Article by Noel Larkin Published in Irish Times, Property Clinic Section, Dated 19 March 2015
Q Five years ago I renovated an old bungalow that included dry walling the interior wall on all the external walls. I am having issues with some of the walls since in that a damp mark from the holding nail (which is about 6cm in diameter) is showing through the plaster that was put on top of the dry wall. I believe they are called “mushroom holders”. I have had to paint over the holes every 18 months or so to cover the mark.
I used stain-proof paint with wall paint over it. Have you any suggestions? I also got the outside of the external walls rendered.
A This sounds like an issue with condensation, leading to staining on wall surfaces. Air contains moisture. The temperature of the air determines how much moisture it can hold, and warm air contains more moisture than cold air.
When warm, moist air comes into contact with a cold surface the warm air is unable to retain the same amount of moisture as it did and the water is released onto the colder surface, causing condensation to form.
This dampness entraps dust particles from the air and can quickly lead to mould. Thermal bridging or cold bridging can happen when lower external temperatures are transferred to the inside of a building through a building material or component by a process known as conduction. The reduced temperature can lead to condensation on internal surfaces.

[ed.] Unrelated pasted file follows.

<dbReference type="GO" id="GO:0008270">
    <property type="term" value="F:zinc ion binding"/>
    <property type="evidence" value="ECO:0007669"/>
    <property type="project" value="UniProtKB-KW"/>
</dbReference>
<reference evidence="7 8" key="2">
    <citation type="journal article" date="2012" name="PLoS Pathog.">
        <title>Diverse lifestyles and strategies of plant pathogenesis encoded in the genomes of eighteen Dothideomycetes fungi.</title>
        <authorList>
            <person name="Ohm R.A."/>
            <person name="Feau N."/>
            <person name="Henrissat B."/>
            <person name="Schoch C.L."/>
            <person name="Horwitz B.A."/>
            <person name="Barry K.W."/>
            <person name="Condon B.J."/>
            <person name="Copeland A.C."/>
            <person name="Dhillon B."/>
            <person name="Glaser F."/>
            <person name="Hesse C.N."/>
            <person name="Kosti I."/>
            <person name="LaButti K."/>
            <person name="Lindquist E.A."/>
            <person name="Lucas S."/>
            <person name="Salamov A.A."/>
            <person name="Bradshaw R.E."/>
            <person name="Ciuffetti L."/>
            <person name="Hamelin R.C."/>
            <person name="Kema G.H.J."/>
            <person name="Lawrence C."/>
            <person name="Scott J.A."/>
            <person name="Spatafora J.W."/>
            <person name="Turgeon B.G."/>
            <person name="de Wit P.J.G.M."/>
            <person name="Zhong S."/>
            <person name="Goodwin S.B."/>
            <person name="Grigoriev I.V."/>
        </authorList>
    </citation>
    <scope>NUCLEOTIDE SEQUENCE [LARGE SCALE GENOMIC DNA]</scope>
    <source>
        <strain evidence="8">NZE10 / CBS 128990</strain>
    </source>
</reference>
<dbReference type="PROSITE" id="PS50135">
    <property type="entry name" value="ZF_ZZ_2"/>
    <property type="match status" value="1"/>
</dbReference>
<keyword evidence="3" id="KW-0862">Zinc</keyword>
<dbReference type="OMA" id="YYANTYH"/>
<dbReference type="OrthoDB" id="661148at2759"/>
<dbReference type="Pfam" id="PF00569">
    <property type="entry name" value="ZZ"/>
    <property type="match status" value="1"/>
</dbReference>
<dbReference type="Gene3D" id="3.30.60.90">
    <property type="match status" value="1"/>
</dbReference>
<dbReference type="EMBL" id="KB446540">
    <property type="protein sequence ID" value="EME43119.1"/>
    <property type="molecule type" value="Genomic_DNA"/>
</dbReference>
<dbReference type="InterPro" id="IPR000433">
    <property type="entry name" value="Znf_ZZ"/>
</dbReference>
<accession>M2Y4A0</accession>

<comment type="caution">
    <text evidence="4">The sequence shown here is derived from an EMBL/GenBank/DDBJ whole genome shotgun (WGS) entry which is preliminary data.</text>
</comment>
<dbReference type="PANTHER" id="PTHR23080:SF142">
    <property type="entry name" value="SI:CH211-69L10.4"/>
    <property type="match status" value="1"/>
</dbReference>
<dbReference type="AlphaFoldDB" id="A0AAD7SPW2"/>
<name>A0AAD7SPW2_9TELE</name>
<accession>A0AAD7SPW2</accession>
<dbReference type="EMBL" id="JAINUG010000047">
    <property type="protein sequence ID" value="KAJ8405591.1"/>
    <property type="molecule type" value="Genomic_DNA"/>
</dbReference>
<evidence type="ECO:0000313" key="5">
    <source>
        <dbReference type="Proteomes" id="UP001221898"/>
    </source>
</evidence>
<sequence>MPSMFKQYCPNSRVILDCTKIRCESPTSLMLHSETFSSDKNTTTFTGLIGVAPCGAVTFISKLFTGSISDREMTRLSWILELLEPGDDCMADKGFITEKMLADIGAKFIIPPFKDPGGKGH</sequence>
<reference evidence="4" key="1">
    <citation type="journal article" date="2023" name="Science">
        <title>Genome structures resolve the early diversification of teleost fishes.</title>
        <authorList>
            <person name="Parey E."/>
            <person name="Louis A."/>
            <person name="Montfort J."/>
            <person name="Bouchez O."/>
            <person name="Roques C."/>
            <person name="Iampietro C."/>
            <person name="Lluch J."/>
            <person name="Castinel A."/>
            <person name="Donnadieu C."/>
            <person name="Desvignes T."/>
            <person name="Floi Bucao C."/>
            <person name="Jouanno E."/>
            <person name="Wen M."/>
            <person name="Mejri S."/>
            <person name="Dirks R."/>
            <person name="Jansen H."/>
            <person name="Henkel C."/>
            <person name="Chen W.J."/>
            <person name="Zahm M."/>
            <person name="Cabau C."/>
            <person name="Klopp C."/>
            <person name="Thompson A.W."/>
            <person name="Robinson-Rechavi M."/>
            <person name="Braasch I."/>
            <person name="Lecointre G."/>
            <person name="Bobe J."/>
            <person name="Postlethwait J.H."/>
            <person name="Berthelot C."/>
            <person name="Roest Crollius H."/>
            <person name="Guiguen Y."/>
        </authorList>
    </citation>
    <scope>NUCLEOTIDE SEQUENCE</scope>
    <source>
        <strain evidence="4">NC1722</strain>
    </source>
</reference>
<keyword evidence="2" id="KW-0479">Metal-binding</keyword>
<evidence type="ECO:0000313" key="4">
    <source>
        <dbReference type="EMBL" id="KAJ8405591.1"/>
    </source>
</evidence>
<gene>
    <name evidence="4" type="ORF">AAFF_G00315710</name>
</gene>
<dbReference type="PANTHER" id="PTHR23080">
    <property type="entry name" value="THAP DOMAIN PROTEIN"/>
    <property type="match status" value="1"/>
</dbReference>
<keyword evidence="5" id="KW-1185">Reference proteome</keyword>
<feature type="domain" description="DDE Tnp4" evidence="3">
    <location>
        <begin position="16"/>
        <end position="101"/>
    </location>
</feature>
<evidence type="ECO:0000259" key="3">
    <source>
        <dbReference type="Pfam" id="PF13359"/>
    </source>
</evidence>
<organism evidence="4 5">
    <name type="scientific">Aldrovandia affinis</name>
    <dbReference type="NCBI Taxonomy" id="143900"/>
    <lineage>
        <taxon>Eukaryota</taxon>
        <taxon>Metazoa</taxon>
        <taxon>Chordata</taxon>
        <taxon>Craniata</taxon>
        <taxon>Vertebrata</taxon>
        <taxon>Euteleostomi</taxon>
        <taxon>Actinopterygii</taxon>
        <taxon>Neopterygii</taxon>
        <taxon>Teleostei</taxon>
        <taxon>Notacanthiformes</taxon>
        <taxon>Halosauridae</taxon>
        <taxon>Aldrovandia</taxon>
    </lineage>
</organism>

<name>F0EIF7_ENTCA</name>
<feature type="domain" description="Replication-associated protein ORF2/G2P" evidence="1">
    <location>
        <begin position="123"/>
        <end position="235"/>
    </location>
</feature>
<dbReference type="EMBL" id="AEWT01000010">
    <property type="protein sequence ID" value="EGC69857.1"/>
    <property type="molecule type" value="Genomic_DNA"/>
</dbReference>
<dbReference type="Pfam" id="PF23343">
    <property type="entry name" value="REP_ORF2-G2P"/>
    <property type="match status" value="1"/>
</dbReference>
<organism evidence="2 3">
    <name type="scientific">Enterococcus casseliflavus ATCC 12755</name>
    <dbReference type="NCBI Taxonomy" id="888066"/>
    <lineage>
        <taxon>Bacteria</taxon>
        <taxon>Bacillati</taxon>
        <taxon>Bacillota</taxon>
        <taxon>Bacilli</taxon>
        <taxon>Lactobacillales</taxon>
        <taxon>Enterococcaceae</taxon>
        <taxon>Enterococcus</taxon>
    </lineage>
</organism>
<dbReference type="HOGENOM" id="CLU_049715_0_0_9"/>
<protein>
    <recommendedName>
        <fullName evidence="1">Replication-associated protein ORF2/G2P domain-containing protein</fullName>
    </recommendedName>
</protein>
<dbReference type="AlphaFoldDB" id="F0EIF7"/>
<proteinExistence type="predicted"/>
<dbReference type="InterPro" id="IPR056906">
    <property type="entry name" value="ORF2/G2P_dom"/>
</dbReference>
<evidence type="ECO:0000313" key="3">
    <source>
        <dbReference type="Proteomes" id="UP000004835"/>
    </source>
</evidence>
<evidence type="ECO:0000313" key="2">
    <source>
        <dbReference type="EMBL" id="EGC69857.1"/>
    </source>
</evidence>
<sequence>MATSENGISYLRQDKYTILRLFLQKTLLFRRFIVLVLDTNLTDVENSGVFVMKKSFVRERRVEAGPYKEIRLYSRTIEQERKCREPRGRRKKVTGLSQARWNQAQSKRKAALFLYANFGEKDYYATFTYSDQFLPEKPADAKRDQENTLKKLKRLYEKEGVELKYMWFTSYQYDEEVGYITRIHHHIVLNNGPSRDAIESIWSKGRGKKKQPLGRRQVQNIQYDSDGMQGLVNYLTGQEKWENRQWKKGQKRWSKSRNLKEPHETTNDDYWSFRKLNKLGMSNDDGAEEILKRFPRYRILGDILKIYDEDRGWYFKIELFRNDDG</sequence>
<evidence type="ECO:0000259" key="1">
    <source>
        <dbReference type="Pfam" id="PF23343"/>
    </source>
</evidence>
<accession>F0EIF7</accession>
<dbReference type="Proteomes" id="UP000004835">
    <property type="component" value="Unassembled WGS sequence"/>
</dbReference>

This is common in older poorly insulated properties such as the one you describe. Thermal bridging can promote dampness and lead to mould growth and staining.
In this case you have completed a renovation project and added insulation to the inside of the external walls and it is therefore disappointing that the problem of cold bridging remains.
The issue here appears to relate to a cold bridge between the other blockwork and the new inner plaster surface.
This bridge is formed by the metal core of the mushroom shaped fixings used to hold the dry lining in place. The metal core can easily transfer or conduct the colder external temperature to the inside.
As with any dampness issue, particularly the issue of condensation, improvement in both heating and ventilation levels can help and should be your first port of call.
You mention that the problem appears to persist on just some of the walls. I suspect that these walls are the colder north- facing ones, or walls in less used rooms where issues of dampness and mould can be more prevalent.
The use of some brush applied treatments can in fact make the issue worse as the building fabric can lose breathability, meaning moisture can become trapped in the structure.
The use of good quality paints can help in some cases. My advice would be to carefully clean and sterilise any staining to reduce the likelihood of regrowth of mould and then repaint.
In tandem with this you should improve ventilation and heating and then monitor the situation. I would be hopeful that these simple steps should improve your situation. If the problem returns it would be worthwhile having the issue looked at by a building surveyor as dampness issues can be tricky to diagnose without site specific investigation.